The network command determines the networks that are originated by this router. This is a different use of the network command than you are accustomed to configuring with EIGRP, OSPF, and RIP. This command does not identify the interfaces on which to run BGP; it states the networks that are available within the AS. Multiple network commands may be used as needed. The mask portion is used because BGP can handle subnetting and supernetting. The command syntax is

Router(config-router)# network network-number mask network-mask

Aggregating Routes

To aggregate (summarize) routes within the BGP domain, use the following command from router configuration mode:

Router(config-router)# aggregate-address ip-address mask [summary-only] [as-set]


If the parameter summary-only is used, then the specific routes are suppressed and the summary route is the only one propagated. Sending only the summary is the usual usage. If the parameter as-set is used, then all the autonomous systems that have been traversed will be recorded as a set in the update message.


Before the aggregate-address command, routes were summarized by using a network statement and a static route. The network statement defined the route and then a static route to null0 met the synchronization requirement and prevented routing loops.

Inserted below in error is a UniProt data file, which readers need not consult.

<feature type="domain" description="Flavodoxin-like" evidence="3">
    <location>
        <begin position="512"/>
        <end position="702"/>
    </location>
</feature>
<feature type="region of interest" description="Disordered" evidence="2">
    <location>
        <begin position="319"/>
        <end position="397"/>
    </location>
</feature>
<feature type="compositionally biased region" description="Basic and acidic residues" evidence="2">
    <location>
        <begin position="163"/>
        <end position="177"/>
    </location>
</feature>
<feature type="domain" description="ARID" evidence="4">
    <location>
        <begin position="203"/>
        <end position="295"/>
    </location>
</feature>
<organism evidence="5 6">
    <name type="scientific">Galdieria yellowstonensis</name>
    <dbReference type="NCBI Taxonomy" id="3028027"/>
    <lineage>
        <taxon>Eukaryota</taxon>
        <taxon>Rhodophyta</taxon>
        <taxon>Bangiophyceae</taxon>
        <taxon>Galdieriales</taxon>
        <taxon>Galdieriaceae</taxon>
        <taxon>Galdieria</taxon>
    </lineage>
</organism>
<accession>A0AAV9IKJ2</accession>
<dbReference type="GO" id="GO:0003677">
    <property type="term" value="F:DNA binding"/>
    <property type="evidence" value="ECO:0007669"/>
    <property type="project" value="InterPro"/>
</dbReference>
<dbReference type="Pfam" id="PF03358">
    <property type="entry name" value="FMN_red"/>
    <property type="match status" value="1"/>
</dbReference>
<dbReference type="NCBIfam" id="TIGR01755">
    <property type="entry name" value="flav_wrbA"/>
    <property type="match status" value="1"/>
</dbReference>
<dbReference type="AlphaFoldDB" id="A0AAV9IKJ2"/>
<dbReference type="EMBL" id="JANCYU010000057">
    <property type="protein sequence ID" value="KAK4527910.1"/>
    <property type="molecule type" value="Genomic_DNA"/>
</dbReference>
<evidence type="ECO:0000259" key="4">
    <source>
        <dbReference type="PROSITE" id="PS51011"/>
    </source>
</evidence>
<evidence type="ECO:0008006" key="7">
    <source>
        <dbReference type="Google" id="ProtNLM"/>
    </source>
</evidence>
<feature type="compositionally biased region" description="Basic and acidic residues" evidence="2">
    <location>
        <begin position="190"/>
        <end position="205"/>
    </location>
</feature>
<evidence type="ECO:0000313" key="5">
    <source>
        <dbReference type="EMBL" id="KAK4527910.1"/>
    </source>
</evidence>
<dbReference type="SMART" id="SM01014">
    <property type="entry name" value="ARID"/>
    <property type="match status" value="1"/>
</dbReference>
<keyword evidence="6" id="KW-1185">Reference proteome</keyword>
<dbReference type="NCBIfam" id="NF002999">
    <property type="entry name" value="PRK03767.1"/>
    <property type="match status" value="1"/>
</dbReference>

The following configuration illustrates the older method for advertising an aggregate address:

Router(config)# router bgp 10
Router(config-router)# network
Router(config)# ip route null0

This set of commands is equivalent to aggregate-address; aggregate-address improves on the older method because it allows for easy summarization, allows for easy filtering of subnets, and is easier to read in a configuration.

Example 15-5 is a BGP configuration using the aggregate-address command with the summarization parameter. In this example, routes with a prefix longer than /16 are summarized. In this way, the route is not seen in BGP updates because it is summarized into the advertisement. Any route that does not summarize into those specified in the example is listed individually. Summarization reduces the overhead on the network and simplifies system administration.

Example 15-5. The aggregate-address Command with the Summarization Parameter

Router A
Router(config)# interface Serial0
Router(config-int)# ip address
Router(config)# router bgp 100
Router(config-router)# network
Router(config-router)# network
Router(config-router)# network 255.255.2550.0
Router(config-router)# aggregate-address summary-only
Router(config-router)# neighbor remote-as 200
Router(config-router)# neighbor next-hop-self